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Delegates Prepare for Long Commutes

July 4, 2000

LOS ANGELES (AP) _ For Linda Stoval, a 40-mile trek across Wyoming’s wide open space qualifies as a quick jaunt. The 10-mile commute she’ll make twice a day in August may be another story.

Stoval is among hundreds of delegates to the Democratic National Convention assigned to hotels up to 20 miles away from Staples Center, the downtown site where Al Gore will receive the Democratic nomination next month. To get there, many will have to crisscross the tangled, sprawling lattice of freeways that link Los Angeles and are widely known to some for their traffic-snarling high-speed chases.

``In Wyoming we’re used to going forever. Forty miles isn’t a long way in Wyoming,″ Stoval said. But with the convention site, ``We’re told you need to be allowing an hour and a half to get down there.″

The length of the commute is apparently not by chance, either. The accommodations of most delegates will follow the rule: the less powerful, the more distant.

Wyoming and other small states not known for their Democratic political power brokers find themselves the farthest away. Delegates from Indiana, Pennsylvania and Colorado _ home to current and former Democratic National Committee leaders _ will stay just blocks from Staples Center.

Tennessee, the home state of Gore, will be ensconced in an upscale hotel a few minutes drive from the site and, in a gesture to politics, blocks from numerous other delegations.

Proximity means they’ll miss commutes through the nation’s second-largest city that take them through Marina del Rey and Pasadena. Or less familiar locales: Culver City, Koreatown and Echo Park.

``Driving sometimes in a sprawling freeway system in a big city can be intimidating,″ said Ed Scannell, spokesman for the Metropolitan Transportation Authority. ``We’re unique simply from the standpoint of how spread out we are. We’re unique in the distances it takes to travel.″

Scannell’s department will provide tokens and passes for its rail and bus systems at some delegate hotels and install a special phone information line for delegates.

Organizers, meanwhile, plan to start running shuttles 90 minutes before the opening gavel of 5 p.m. in hopes of getting everyone through security _ to be conducted as delegates board the buses _ and to the site on time. The 200 shuttles will run for an hour after the closing gavel.

Delegates, however, will have to figure out on their own how to get to morning breakfasts, evening receptions or sightseeing expeditions.

Convention organizers insist that state delegations generally were assigned to one of six hotels they listed as their top choices and that some delegations actually wanted more remote locations so as to put them closer to beaches or other California attractions.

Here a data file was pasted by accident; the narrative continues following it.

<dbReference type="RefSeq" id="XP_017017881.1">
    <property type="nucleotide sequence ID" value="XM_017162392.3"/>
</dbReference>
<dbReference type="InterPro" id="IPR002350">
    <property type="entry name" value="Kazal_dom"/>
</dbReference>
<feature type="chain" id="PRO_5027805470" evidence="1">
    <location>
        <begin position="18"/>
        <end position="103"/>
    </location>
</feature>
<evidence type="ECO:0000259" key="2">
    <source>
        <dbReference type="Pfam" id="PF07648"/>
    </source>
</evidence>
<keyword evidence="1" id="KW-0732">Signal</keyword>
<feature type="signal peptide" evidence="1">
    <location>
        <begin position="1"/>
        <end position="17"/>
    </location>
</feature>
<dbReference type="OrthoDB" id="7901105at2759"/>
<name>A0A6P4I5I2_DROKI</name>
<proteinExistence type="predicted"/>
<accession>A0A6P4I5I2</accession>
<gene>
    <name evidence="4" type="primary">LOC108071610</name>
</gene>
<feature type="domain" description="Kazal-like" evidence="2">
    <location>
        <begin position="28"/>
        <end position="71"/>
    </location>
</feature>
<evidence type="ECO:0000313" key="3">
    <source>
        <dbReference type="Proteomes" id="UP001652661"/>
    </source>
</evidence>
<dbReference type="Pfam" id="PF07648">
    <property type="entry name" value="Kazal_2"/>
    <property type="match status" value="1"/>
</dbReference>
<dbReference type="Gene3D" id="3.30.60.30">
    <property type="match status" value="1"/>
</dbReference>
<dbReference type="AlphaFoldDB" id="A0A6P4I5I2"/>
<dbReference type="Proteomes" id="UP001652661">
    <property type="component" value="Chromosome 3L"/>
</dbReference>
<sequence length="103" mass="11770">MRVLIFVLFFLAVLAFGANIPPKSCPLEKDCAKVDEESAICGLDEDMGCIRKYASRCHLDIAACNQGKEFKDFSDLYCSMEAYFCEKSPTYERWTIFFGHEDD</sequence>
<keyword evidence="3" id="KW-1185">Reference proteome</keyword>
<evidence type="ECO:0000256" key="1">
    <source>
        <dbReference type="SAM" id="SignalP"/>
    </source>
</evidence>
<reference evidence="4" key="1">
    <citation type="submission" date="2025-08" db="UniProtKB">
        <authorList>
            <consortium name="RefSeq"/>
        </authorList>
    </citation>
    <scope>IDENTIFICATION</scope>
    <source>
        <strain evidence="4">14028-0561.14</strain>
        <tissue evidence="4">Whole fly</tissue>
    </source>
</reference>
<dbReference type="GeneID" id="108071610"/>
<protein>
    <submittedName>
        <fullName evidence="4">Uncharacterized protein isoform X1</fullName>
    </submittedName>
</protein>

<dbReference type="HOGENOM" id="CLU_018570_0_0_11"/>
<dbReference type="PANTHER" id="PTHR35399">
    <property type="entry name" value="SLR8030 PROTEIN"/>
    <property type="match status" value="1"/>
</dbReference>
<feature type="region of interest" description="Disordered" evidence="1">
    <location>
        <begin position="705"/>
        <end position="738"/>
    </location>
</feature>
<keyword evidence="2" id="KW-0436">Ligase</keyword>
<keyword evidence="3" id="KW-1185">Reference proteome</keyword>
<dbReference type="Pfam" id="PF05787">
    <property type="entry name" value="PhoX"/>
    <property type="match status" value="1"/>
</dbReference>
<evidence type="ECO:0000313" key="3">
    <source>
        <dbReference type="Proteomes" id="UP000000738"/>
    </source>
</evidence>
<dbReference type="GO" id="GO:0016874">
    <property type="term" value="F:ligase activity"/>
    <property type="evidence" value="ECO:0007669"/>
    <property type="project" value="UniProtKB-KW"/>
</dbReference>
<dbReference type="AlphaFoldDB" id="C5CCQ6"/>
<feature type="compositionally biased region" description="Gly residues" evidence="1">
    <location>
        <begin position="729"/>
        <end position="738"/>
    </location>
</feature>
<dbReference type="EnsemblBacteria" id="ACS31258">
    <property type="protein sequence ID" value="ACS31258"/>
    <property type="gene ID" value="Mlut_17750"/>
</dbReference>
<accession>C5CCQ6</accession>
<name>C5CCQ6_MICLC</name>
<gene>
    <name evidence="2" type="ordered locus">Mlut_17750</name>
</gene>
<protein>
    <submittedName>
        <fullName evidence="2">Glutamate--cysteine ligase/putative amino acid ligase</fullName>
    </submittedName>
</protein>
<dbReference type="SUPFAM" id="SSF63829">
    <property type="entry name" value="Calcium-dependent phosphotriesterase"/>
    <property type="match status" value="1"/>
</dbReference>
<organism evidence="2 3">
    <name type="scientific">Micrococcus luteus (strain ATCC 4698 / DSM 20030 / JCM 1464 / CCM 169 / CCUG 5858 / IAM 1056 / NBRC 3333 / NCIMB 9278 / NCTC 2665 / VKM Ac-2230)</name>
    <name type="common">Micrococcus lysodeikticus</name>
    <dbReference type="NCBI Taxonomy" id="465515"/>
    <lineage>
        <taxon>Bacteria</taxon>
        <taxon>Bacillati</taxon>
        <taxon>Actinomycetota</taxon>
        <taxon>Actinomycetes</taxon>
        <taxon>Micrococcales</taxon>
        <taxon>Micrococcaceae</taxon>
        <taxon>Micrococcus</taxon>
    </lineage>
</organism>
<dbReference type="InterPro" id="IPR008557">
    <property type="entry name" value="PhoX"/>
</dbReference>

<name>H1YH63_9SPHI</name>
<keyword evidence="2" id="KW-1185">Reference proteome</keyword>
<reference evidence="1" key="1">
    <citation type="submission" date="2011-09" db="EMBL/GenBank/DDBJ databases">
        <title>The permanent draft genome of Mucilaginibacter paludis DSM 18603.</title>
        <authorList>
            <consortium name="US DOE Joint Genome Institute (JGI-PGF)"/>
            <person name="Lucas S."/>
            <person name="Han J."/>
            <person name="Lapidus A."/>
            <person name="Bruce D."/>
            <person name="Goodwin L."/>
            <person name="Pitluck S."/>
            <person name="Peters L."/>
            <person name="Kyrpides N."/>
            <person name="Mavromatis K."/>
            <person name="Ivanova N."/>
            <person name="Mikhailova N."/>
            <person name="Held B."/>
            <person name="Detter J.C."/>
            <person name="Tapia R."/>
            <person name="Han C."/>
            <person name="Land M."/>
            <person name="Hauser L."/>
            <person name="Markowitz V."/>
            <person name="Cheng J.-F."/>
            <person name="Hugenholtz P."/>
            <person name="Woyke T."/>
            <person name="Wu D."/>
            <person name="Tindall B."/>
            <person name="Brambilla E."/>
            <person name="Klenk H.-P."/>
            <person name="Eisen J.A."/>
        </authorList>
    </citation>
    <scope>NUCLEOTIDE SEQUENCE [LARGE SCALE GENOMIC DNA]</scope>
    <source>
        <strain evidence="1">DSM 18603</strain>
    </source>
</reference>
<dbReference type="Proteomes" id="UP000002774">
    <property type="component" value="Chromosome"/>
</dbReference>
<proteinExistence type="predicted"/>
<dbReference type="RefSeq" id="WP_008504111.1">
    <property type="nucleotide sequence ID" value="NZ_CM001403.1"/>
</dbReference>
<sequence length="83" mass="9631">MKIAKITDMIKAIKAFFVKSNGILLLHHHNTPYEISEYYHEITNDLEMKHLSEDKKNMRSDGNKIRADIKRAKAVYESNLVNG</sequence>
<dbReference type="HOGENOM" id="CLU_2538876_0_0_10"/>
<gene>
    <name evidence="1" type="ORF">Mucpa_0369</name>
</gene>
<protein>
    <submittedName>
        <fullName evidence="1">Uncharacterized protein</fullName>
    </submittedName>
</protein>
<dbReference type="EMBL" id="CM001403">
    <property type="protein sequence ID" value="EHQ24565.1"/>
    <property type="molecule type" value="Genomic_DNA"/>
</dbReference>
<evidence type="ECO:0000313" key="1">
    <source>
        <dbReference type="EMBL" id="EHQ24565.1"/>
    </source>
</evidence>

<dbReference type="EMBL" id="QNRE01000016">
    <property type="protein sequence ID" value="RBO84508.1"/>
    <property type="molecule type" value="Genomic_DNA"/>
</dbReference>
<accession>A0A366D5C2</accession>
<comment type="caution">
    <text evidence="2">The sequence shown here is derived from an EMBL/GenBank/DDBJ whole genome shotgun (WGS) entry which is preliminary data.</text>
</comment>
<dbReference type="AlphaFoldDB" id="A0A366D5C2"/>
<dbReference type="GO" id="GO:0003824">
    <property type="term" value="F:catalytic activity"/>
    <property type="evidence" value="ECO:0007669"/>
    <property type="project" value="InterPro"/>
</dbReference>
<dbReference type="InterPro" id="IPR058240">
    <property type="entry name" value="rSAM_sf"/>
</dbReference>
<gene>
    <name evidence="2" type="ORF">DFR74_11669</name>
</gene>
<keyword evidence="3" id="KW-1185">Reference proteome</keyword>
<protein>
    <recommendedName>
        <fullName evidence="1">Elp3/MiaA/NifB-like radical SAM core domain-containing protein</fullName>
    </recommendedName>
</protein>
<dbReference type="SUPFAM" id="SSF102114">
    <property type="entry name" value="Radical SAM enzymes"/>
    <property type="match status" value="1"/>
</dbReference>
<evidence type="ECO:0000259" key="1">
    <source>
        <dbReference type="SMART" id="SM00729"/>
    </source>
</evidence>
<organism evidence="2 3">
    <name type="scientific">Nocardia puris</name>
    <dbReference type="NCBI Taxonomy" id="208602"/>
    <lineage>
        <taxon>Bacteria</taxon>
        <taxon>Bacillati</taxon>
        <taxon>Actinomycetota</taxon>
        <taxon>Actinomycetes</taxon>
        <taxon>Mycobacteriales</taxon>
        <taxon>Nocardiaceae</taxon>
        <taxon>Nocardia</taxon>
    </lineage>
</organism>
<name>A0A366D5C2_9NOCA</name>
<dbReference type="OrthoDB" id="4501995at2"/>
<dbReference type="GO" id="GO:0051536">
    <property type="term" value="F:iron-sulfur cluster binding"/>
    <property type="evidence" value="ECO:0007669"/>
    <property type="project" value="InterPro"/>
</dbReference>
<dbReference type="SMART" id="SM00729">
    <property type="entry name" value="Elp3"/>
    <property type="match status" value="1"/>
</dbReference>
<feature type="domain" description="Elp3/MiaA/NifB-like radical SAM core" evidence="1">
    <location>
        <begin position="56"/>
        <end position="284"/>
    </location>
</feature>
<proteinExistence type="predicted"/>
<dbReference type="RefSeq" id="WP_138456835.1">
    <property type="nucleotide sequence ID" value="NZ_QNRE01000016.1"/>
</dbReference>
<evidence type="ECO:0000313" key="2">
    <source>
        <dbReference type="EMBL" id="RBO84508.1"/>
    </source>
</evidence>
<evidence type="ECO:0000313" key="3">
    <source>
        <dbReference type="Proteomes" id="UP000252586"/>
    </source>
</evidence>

The Wyoming delegation, in fact, is excited about its assignment near the Universal Studios theme park and Universal Citywalk, a tourist attraction known for its restaurants and glitzy shops, Stoval said.

Texas state Sen. Gonzalo Barrientos, D-Austin, didn’t know until a reporter called him that his delegation would be located at the Los Angeles Airport Marriott. At 20 miles each way, the delegation from Texas, George W. Bush’s home state, has one of the longest commutes of all.

``I’m not a stickler for being a senator and being escorted here and yon. I’ve got a thumb and a couple of dollars in my pocket for a taxi. My bottom line is for Al Gore to be elected president,″ he said.

For the record, the Texas delegation got one of its top six choices, said Luis Vizcaino, spokesman for the Democratic National Convention Committee.

Organizers downplay suggestions that politics guided assignments, but even one of Gore’s own campaign chairs in Texas said he believes party officials took it into consideration.

``I’ll guarantee you Indiana and Pennsylvania got good hotels. If we would elect a (Democratic National Committee) chairman, we’d have a good hotel, too,″ said Gary Mauro, former Texas land commissioner and the Democrat who lost to Bush for governor in 1998.

Some states were more concerned with getting rooms at union hotels than they were with location. Out of the nearly 18,000 rooms booked, one-third are in union hotels, Vizcaino said.

Long commutes are also in store for Republican delegates _ as many as 25 miles and across state lines _ although Philadelphia has nowhere near Los Angeles’ traffic.

Politics seemingly play a role there, too. The Vermont delegation, which is both small and backed Bush’s former foe, U.S. Sen. John McCain, will stay in Wilmington, Del.

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